In order to illustrate the point, there is just one other thing I want to say before I sit down. Television is not efficient because it is not up to date, it is not new, and it is not reasonable so far as Australia is concerned, because it is not giving jobs and job opportunities to Australian artists. When you turn on television and find that the play you are listening to and watching is twenty or 30 years years old, that the star died ten years ago, and that the whole situation is something out of the past, it is like looking at ghost images upon the screen. Must we take these things as being the best that can be given? The Minister is a reasonable man who does his best. The Australian Broadcasting Control Board advised him that these matters would be best left to the good taste and good sense of the companies concerned. It has not worked out in that way. The Government has been prepared to say to the Australian Broadcasting Control Board, "You have made a recommendation about television licences. We will not accept that. We insist that there be two commercial television stations in each of two cities, Brisbane and Adelaide." The Government could also have said in the past, and it could say now, " We are not satisfied with your reports about the value and efficiency of television programmes, and we are not satisfied that an opportunity is given to Australian artists ". For these people it is a matter of bread and butter. It is their living.

Mr Cope - Would it save any dollars?

Mr HAYLEN - There is a grand opportunity for saving dollars while giving Australians a chance. I refuse to believe, and I think it is very wrong to canvass in this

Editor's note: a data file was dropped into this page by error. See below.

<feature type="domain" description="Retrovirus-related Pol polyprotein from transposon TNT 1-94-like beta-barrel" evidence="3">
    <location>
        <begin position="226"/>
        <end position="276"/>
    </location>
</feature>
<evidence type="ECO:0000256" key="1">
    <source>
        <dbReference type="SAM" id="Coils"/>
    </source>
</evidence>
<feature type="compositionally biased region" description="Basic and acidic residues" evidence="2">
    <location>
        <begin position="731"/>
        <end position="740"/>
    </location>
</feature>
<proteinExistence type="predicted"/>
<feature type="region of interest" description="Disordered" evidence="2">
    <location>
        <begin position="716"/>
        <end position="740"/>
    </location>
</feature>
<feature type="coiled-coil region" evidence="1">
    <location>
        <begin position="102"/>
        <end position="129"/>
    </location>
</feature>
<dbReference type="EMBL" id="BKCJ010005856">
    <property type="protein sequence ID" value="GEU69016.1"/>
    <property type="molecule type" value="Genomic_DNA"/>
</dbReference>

House, that there is something inferior in Australian programmes already on television. I think that they are splendid. They can be improved, because they need money, opportunity, and time to perfect.

Mr Ward - "Alabama Jubilee" is one of the best shows.

Mr HAYLEN - Yes, and so also are the Lashwood Show and " Sydney To-night ", which for production as a play is an extremely slick and interesting experiment. Sometimes it may have a tendency to slow down a bit, but, given a chance, it will be one of the great Australian shows.

The point is that we are thinking in the wrong way. We have television now, and it is a wonderful invention. Those of us who are fortunate enough to live in the capital cities can enjoy it. But is there any satisfaction for us as Australians when we realize that we are using rubbish that has been discarded by the rest of the world? Despite the fact that eventually licences will mean a great deal of money to persons holding them, these persons are not prepared to support Australian talent. It is the same with Australian literature, which has bad to struggle. We have tried for years to get a chair of Australian literature at Sydney University. We had a target of £80,000, but all we could get was £20,000. We talk of the development of the Australian consciousness. That cannot happen if we are commercially retarded by those people who decide to go in for profit, profit and, above all, profit. The libel upon the Australian performer should be nailed at once. Given the opportunity, whether it is in ballet, drama, or television, the Australian artist is equal to, and sometimes incomparably better than, the average in any country, whether it be America or the United Kingdom.

Suggest corrections